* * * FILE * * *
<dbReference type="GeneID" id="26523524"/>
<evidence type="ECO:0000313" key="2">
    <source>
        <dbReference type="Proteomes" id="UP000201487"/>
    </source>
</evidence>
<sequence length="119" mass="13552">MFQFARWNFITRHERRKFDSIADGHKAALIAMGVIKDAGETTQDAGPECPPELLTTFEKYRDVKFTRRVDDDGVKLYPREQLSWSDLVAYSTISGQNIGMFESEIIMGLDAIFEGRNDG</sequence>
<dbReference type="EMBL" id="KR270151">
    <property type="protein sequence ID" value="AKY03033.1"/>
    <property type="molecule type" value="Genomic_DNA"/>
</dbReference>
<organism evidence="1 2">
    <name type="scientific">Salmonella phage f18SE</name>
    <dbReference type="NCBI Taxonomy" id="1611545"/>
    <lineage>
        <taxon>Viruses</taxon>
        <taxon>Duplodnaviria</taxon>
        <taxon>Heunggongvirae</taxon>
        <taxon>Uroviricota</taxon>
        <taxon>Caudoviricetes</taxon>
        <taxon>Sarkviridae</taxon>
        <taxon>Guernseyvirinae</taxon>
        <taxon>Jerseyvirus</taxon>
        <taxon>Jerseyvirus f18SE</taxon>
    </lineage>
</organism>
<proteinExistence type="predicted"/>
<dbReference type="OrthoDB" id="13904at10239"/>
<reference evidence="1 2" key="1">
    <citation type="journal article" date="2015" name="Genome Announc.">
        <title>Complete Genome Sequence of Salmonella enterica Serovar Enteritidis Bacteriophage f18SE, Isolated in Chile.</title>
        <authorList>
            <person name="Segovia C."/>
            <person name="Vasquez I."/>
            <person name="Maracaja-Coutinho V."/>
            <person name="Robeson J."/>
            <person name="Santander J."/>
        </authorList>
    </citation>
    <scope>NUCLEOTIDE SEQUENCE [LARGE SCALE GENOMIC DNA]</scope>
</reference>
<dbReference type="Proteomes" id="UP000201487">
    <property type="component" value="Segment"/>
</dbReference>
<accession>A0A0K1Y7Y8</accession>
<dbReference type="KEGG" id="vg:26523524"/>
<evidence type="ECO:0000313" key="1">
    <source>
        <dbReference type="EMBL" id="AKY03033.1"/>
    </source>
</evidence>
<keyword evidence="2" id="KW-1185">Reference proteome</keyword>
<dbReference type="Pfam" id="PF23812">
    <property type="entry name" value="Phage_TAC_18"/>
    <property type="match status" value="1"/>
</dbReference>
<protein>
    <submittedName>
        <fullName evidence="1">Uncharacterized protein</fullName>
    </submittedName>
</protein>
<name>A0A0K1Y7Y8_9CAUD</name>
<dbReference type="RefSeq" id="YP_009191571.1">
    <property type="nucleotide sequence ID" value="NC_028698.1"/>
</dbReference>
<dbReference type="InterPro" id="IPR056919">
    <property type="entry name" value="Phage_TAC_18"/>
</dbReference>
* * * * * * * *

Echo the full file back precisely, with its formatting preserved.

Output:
<dbReference type="GeneID" id="26523524"/>
<evidence type="ECO:0000313" key="2">
    <source>
        <dbReference type="Proteomes" id="UP000201487"/>
    </source>
</evidence>
<sequence length="119" mass="13552">MFQFARWNFITRHERRKFDSIADGHKAALIAMGVIKDAGETTQDAGPECPPELLTTFEKYRDVKFTRRVDDDGVKLYPREQLSWSDLVAYSTISGQNIGMFESEIIMGLDAIFEGRNDG</sequence>
<dbReference type="EMBL" id="KR270151">
    <property type="protein sequence ID" value="AKY03033.1"/>
    <property type="molecule type" value="Genomic_DNA"/>
</dbReference>
<organism evidence="1 2">
    <name type="scientific">Salmonella phage f18SE</name>
    <dbReference type="NCBI Taxonomy" id="1611545"/>
    <lineage>
        <taxon>Viruses</taxon>
        <taxon>Duplodnaviria</taxon>
        <taxon>Heunggongvirae</taxon>
        <taxon>Uroviricota</taxon>
        <taxon>Caudoviricetes</taxon>
        <taxon>Sarkviridae</taxon>
        <taxon>Guernseyvirinae</taxon>
        <taxon>Jerseyvirus</taxon>
        <taxon>Jerseyvirus f18SE</taxon>
    </lineage>
</organism>
<proteinExistence type="predicted"/>
<dbReference type="OrthoDB" id="13904at10239"/>
<reference evidence="1 2" key="1">
    <citation type="journal article" date="2015" name="Genome Announc.">
        <title>Complete Genome Sequence of Salmonella enterica Serovar Enteritidis Bacteriophage f18SE, Isolated in Chile.</title>
        <authorList>
            <person name="Segovia C."/>
            <person name="Vasquez I."/>
            <person name="Maracaja-Coutinho V."/>
            <person name="Robeson J."/>
            <person name="Santander J."/>
        </authorList>
    </citation>
    <scope>NUCLEOTIDE SEQUENCE [LARGE SCALE GENOMIC DNA]</scope>
</reference>
<dbReference type="Proteomes" id="UP000201487">
    <property type="component" value="Segment"/>
</dbReference>
<accession>A0A0K1Y7Y8</accession>
<dbReference type="KEGG" id="vg:26523524"/>
<evidence type="ECO:0000313" key="1">
    <source>
        <dbReference type="EMBL" id="AKY03033.1"/>
    </source>
</evidence>
<keyword evidence="2" id="KW-1185">Reference proteome</keyword>
<dbReference type="Pfam" id="PF23812">
    <property type="entry name" value="Phage_TAC_18"/>
    <property type="match status" value="1"/>
</dbReference>
<protein>
    <submittedName>
        <fullName evidence="1">Uncharacterized protein</fullName>
    </submittedName>
</protein>
<name>A0A0K1Y7Y8_9CAUD</name>
<dbReference type="RefSeq" id="YP_009191571.1">
    <property type="nucleotide sequence ID" value="NC_028698.1"/>
</dbReference>
<dbReference type="InterPro" id="IPR056919">
    <property type="entry name" value="Phage_TAC_18"/>
</dbReference>